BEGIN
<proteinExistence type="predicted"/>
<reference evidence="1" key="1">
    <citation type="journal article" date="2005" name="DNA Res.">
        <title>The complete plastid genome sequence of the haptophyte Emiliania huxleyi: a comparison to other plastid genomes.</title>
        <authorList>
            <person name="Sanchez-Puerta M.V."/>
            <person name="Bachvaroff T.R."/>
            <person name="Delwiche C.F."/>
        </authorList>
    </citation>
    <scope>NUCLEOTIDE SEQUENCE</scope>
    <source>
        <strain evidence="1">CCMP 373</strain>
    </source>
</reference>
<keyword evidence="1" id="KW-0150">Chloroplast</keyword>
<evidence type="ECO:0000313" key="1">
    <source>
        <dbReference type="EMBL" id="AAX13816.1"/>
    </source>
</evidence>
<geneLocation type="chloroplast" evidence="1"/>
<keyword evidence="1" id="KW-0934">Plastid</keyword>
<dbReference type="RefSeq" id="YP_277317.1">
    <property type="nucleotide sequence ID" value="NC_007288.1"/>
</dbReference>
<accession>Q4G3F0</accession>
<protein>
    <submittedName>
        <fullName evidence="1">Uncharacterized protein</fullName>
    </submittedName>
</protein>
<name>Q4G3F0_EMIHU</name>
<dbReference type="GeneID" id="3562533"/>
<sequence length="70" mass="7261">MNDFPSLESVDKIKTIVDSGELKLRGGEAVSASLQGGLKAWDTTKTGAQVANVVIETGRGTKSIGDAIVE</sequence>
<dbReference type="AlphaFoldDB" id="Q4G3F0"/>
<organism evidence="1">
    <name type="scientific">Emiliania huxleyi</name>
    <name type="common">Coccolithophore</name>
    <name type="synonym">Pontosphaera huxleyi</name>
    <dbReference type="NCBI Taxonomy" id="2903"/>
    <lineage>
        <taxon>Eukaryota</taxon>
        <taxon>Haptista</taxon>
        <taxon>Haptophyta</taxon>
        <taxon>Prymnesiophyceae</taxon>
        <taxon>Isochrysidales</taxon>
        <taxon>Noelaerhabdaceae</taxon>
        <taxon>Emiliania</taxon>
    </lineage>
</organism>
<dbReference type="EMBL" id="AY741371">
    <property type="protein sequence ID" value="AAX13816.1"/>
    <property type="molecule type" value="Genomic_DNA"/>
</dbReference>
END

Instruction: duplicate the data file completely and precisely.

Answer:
<proteinExistence type="predicted"/>
<reference evidence="1" key="1">
    <citation type="journal article" date="2005" name="DNA Res.">
        <title>The complete plastid genome sequence of the haptophyte Emiliania huxleyi: a comparison to other plastid genomes.</title>
        <authorList>
            <person name="Sanchez-Puerta M.V."/>
            <person name="Bachvaroff T.R."/>
            <person name="Delwiche C.F."/>
        </authorList>
    </citation>
    <scope>NUCLEOTIDE SEQUENCE</scope>
    <source>
        <strain evidence="1">CCMP 373</strain>
    </source>
</reference>
<keyword evidence="1" id="KW-0150">Chloroplast</keyword>
<evidence type="ECO:0000313" key="1">
    <source>
        <dbReference type="EMBL" id="AAX13816.1"/>
    </source>
</evidence>
<geneLocation type="chloroplast" evidence="1"/>
<keyword evidence="1" id="KW-0934">Plastid</keyword>
<dbReference type="RefSeq" id="YP_277317.1">
    <property type="nucleotide sequence ID" value="NC_007288.1"/>
</dbReference>
<accession>Q4G3F0</accession>
<protein>
    <submittedName>
        <fullName evidence="1">Uncharacterized protein</fullName>
    </submittedName>
</protein>
<name>Q4G3F0_EMIHU</name>
<dbReference type="GeneID" id="3562533"/>
<sequence length="70" mass="7261">MNDFPSLESVDKIKTIVDSGELKLRGGEAVSASLQGGLKAWDTTKTGAQVANVVIETGRGTKSIGDAIVE</sequence>
<dbReference type="AlphaFoldDB" id="Q4G3F0"/>
<organism evidence="1">
    <name type="scientific">Emiliania huxleyi</name>
    <name type="common">Coccolithophore</name>
    <name type="synonym">Pontosphaera huxleyi</name>
    <dbReference type="NCBI Taxonomy" id="2903"/>
    <lineage>
        <taxon>Eukaryota</taxon>
        <taxon>Haptista</taxon>
        <taxon>Haptophyta</taxon>
        <taxon>Prymnesiophyceae</taxon>
        <taxon>Isochrysidales</taxon>
        <taxon>Noelaerhabdaceae</taxon>
        <taxon>Emiliania</taxon>
    </lineage>
</organism>
<dbReference type="EMBL" id="AY741371">
    <property type="protein sequence ID" value="AAX13816.1"/>
    <property type="molecule type" value="Genomic_DNA"/>
</dbReference>